Thursday, August 9, 2012

Less Is Most Definitely More

There's been a little sniping in the mainstream media as the 112th Congress begins its summer vacation.  Of course it's not really a summer vacation because since the middle of the Bush years, neither house of Congress likes to adjourn because it allows a sitting President to make recess appointments that might otherwise not pass the Senate.  Lately the recess appointments have been made anyway, which would seem to make the idea of staying in session to prevent it from happening rather ludicrous; but then again 'rather ludicrous' is usually a safe descriptor of Congress anyway.  But I digress ......

The apparent complaint with our National Legislative body is that it has accomplished too little in the way of passing laws, and therefore has not done its duty. Derision is cast on the 112th Congress for passing a repeal on Obamacare, something that many of those running for seats promised that they would do if elected.  Of course the fact that they passed such legislation 33 times since taking office might be a bit excessive, but could perhaps be explained as simply a reminder that occasionally political promises are kept .... even when doing so is meaningless.

Speaking of meaningless, ABC tells us that Congress has however proposed 60 bills to rename Post Offices, 38 of which passed Congress and 26 were signed into law.  Of course they failed to pass a law to fix the Post Office's indebtedness or even force it to fix itself.  As a consequence, the National Department Snail Mail defaulted on a previous Congressional mandate to pre-fund $5.5 billion in health benefits.  (I guess the check must have gotten lost in the mail.)  While I tend to agree with the assessment of ABC in the poor handling of the Post Office woes (oops sorry, felt like something was trying to come back up on me after making that statement), personally I find this lack of productivity rather refreshing.

The Washington Post disagrees however, and went even further in castigating those now on holiday by showing rather graphically the lack of legislative productivity from the most recent bunch; an illustration which must make Ohio's Speaker Boehner proud.

Courtesy of the Washington Post
Apparently being a newspaper inside the Beltway (though only just barely in the Springfield, VA facility) means that they are, like Congress itself, incapable of a proper assessment where this subject is concerned.  There are far too many laws and regulations in this country already, passed by the eager minds and overly productive hands of a group of people who always seem to legislate for everyone but themselves.  The mind numbing size of the Federal Register alone (the big book of Federal Regulations) has grown rather remarkably over the years from its humble origins of 2,620 pages during the FDR Administration.  In fact, the feds recently took this tome online as the only way to deal with its forest killing proportions, since it adds some 70,000 to 83,000 pages per year. (And probably a good deal more than that this year.)  

That being the case, perhaps we should be giving a standing ovation to lawmakers for the gridlock, deadlock, and partisanship which has characterized the 112th.  (Yeah, I know.  I find the idea of applauding politicians nauseating too.)   Maybe in their final session before the end of the year (which for some will include some lame duck time), we can get them to walk back some of the nonsense they and their predecessors have done over the years; subtracting rather than adding to the confusion of overlapping and contradictory federal, state, and local laws.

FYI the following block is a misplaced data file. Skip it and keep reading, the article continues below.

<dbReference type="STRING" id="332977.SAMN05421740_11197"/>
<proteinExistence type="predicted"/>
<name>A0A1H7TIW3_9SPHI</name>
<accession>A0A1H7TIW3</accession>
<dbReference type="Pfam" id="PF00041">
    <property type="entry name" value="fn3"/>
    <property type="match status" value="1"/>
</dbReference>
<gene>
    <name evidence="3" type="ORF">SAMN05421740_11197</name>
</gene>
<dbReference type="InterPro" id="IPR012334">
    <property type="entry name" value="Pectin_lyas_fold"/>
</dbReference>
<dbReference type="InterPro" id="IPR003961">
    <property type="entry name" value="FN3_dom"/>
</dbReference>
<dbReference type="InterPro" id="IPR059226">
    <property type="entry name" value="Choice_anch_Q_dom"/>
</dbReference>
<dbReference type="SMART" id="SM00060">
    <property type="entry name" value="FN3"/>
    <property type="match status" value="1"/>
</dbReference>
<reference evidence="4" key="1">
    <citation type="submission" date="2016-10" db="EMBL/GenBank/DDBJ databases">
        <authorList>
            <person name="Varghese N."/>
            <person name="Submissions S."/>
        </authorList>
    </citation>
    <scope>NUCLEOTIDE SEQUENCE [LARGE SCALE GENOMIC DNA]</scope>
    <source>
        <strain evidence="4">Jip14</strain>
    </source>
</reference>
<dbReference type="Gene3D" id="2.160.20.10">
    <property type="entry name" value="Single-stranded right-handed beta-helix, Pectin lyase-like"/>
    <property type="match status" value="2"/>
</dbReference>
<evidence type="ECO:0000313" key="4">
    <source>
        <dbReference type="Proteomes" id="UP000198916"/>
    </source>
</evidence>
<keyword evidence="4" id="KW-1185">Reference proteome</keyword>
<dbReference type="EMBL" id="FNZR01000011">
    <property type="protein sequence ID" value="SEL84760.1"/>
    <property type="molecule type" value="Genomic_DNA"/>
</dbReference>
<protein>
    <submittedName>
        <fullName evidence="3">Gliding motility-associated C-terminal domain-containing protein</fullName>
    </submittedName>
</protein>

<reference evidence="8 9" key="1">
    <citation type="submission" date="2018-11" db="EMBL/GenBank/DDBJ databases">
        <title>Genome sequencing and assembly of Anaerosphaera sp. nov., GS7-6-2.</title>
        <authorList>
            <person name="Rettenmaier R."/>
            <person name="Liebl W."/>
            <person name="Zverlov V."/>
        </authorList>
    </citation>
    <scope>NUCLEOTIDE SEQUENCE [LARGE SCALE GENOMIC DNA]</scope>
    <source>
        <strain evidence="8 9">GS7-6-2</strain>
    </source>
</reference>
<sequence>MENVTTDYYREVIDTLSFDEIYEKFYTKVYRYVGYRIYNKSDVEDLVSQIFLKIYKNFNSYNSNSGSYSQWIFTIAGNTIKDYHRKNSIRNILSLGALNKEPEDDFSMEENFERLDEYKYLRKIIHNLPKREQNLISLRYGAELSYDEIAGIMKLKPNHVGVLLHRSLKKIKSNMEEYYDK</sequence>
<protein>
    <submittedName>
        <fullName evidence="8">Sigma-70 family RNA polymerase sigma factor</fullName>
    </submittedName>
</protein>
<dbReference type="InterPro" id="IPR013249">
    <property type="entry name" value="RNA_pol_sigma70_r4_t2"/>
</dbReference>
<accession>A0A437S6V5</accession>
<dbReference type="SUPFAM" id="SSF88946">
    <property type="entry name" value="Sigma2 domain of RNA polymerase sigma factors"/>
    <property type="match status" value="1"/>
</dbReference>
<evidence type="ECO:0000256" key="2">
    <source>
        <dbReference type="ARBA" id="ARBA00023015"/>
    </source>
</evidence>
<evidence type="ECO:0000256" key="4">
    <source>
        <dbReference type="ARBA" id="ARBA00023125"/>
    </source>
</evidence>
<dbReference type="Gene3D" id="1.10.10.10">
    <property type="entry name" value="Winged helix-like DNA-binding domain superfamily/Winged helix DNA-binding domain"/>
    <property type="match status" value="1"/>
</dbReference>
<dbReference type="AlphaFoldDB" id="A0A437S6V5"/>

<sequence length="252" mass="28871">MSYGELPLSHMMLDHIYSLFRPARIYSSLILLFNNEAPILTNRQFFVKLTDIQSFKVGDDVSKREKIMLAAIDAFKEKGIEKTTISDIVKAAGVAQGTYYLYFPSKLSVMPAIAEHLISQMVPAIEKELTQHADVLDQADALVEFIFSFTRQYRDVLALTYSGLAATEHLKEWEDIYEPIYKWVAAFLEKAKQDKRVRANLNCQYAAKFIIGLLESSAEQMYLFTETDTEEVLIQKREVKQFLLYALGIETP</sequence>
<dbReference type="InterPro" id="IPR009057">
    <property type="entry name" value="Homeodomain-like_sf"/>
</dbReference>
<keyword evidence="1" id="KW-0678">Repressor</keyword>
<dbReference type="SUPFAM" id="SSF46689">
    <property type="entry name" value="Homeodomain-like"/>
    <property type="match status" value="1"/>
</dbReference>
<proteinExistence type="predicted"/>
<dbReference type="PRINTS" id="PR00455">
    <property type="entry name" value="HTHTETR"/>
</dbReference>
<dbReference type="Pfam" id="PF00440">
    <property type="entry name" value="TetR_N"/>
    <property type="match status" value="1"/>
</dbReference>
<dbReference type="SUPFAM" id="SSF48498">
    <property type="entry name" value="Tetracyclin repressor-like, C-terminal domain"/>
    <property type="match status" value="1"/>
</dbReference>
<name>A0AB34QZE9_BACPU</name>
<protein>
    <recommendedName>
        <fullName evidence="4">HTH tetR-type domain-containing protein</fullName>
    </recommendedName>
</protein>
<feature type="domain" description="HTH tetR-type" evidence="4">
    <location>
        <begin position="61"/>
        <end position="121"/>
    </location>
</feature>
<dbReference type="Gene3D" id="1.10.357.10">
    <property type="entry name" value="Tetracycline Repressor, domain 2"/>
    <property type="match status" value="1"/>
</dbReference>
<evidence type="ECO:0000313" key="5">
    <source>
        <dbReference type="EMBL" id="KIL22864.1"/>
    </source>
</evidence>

But listen, let's not stop with merely handing out kudos to the junior legislative body.  How about a shout out to those on the senior circuit with a 6 year-term to play with.  Oh sure you can talk about the arcane rules of the Senate, and how they've been manipulated to prevent real action on the floor; but one can't help but recognize a bunch of guys who haven't even managed to pass a budget mandated by law in three years.  That's non-performance on an epic scale.

So while the media seems intent on deriding Congress for less bang for the buck (understandable certainly, since it is filled with Republicans after all), I think that we can all easily recognize the debt of gratitude the we owe to the Senate Majority Leader for sitting in a cave on a rock and eating raw fish while contemplating 'his precious' ring of power, one that he may well lose for bringing his part of the national legislature almost to a standstill.  (Oh come on, admit it.  He does look like Gollem.)  Many may find Sen Reid's recent activities objectionable or even detestable, but for myself, I cannot help but recognize that a lack of new legislation equals a lack of new restriction.  While the Majority Leader may be seen by many as an obstacle to progress, I see him as a shining example of what government can do best for the people ... next to nothing(Though I can't help but wonder when he and his fellow Democrats will inherit 'the Party of No' mantle that they so richly deserve.)

My only disappointment in all of this is that in spite of the lack of productivity in the legislature, spending continues to increase.  Even in this apparent record level of impotence, these 435 non-union salaried employees seem to be able to throw more money away that their more productive predecessors.  I only wish it were possible to truly celebrate their lack of legislative potency with a corresponding level of frivolous monetary disbursementMore spending, more borrowing, and more scrutiny over every aspect of our lives.  Yes it appears that were the federal government is concerned these days, even their less is definitely more.


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